It’s just another day
for you and me and hope and change in Burnout Paradise—but who invited Obama into that fantasy?
By Randy Harward
Perhaps by now you’ve seen GigaOm.com’s report that the Barack
Obama campaign purchased in-game advertising on the Xbox 360 racing game Burnout Paradise (Electronic Arts). The
billboard says, “Early Voting Has Begun” which, as GigaOm points out, is possibly “his subtle way of trying to get
[gamers] off the couch.”
Hey, with Somebody’s efforts to disenfranchise voters and
flat-out steal elections, and the Rovian motivation of fearful bigoted
evangelical voters, it’s worth a shot. Gamers are an increasingly substantial
portion of the population. And to speak generally—and risk sounding like Bill
O’Reilly when he called The Daily Show
with Jon Stewart’s viewers “stoned slackers”—many of them probably prefer
their banana chair or beanbag time to more significant pursuits and concerns,
like presidential elections.
Gamers aren’t all single-minded burnouts. Many have jobs and
families, to say nothing of minds and opinions. It’s possible, though, that
their leisure activities leave little time for, or passively take priority
over, researching candidates and issues. Gamers probably don’t debate their
opponents while during a marathon online World
of Warcraft session, or engage the drummer in political tête-à-tête while
Guided by Joyces holds forth on the Rock
Band virtual stage. And chances are very few of them tune into CNN or MSNBC
after powering down their systems. So why not reach out to them in their world?
That is, if we/they can stomach more product placement and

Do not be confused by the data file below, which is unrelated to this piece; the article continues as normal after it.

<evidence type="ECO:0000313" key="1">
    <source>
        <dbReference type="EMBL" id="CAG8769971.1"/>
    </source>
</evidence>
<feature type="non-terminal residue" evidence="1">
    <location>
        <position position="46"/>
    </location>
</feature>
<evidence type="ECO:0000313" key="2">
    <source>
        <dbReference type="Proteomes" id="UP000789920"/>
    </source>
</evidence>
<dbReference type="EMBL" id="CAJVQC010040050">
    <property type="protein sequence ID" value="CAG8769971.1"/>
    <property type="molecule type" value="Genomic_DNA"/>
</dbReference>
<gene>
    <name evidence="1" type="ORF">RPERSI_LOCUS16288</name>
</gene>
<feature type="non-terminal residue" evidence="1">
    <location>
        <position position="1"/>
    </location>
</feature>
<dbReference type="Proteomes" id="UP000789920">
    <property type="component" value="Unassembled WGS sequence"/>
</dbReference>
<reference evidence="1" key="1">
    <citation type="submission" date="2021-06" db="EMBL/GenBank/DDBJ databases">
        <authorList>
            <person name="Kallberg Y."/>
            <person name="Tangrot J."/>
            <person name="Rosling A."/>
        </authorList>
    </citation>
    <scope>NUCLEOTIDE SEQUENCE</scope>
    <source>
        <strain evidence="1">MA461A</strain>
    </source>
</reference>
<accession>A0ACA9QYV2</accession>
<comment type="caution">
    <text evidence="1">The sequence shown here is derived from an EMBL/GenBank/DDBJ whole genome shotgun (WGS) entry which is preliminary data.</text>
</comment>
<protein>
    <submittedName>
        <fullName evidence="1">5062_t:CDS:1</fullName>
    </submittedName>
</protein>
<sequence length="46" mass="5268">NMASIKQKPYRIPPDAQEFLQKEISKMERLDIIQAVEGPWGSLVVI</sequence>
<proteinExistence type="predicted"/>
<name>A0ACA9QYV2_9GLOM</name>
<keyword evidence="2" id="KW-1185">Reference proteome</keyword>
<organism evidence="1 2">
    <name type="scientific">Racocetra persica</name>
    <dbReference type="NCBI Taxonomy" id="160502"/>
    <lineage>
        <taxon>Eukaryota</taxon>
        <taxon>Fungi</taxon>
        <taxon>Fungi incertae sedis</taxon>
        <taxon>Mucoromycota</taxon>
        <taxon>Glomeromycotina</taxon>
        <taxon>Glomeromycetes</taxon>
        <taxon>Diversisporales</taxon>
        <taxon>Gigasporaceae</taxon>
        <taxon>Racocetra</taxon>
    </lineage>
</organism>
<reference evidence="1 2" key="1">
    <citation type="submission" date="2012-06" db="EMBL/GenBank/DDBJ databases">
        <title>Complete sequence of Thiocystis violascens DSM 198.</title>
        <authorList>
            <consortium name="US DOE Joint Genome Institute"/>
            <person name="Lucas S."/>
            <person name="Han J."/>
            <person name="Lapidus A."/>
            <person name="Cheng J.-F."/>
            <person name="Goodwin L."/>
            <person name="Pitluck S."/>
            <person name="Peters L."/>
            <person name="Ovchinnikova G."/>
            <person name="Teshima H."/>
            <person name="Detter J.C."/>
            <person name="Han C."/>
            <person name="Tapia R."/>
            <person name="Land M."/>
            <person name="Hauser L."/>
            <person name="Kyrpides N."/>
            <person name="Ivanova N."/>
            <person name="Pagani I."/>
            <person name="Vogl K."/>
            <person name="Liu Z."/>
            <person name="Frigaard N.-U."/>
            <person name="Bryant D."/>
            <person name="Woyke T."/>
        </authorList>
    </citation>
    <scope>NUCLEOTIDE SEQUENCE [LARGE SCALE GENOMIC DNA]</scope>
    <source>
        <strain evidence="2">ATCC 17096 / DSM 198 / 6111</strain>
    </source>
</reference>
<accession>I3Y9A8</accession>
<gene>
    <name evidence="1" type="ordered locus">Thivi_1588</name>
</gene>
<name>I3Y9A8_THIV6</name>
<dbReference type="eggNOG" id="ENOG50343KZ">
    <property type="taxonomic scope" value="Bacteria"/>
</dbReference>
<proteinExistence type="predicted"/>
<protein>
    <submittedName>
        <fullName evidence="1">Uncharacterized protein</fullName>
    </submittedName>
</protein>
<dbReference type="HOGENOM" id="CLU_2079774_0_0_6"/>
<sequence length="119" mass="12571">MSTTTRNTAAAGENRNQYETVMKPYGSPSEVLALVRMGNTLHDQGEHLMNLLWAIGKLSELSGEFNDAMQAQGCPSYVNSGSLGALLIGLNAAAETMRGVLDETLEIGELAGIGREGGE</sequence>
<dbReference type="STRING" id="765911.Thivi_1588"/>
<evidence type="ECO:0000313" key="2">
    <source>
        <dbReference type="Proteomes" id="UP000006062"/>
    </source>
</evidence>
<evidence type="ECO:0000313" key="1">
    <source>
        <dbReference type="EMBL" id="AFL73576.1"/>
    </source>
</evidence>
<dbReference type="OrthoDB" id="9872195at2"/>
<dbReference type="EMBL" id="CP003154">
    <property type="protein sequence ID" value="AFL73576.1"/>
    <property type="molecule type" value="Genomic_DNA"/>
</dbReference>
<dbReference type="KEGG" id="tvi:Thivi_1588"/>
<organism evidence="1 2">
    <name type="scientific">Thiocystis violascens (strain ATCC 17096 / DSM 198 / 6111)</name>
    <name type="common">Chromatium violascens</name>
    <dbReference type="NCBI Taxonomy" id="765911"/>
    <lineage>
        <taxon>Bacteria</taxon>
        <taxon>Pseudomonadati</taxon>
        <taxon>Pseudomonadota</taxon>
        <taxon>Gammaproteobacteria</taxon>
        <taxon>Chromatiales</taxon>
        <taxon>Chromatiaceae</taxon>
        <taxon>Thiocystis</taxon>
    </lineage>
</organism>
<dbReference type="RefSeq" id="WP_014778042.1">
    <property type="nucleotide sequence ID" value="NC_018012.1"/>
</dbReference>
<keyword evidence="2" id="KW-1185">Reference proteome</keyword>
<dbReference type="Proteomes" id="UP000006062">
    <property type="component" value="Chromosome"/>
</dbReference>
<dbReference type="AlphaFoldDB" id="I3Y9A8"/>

ubiquitous-verging-on-ridiculous advertising. It’s bad enough to have in-show
advertisements on The Office or in
films. Like moviegoers and boob-tubers, gamers probably bristle at real-world
advertisements in the fantasy worlds that function as an escape from their
day-to-day. Especially when those ads
don’t necessarily reflect their views or tastes—hell, even when they do.
I support Obama, but I’d nonetheless be taken aback by a
campaign ad in a game I for which I shelled out forty to sixty bucks. Sorry, Mr.
Almost Maybe President—I just don’t want to be pitched when I’m pretending to
be a street racer instead of keyboard monkey. I want to see fire, explosions,
gore and girls—and some far-out recreations of exotic locales both extant and
extraterrestrial. I want, for the hour or two I can devote to my hobby, to be
unmolested by advertising, whether it’s from you, McCain or McDonald’s. And I
for damn sure don’t want to see my fictional band on the cover of Paste when I pass a level on Guitar Hero III. Talkin’ to you, Neversoft. That rag wouldn’t know a
rippin’ solo if Hendrix pissed one down on them from the Coca-Cola skybox in
Jet Blue Heaven.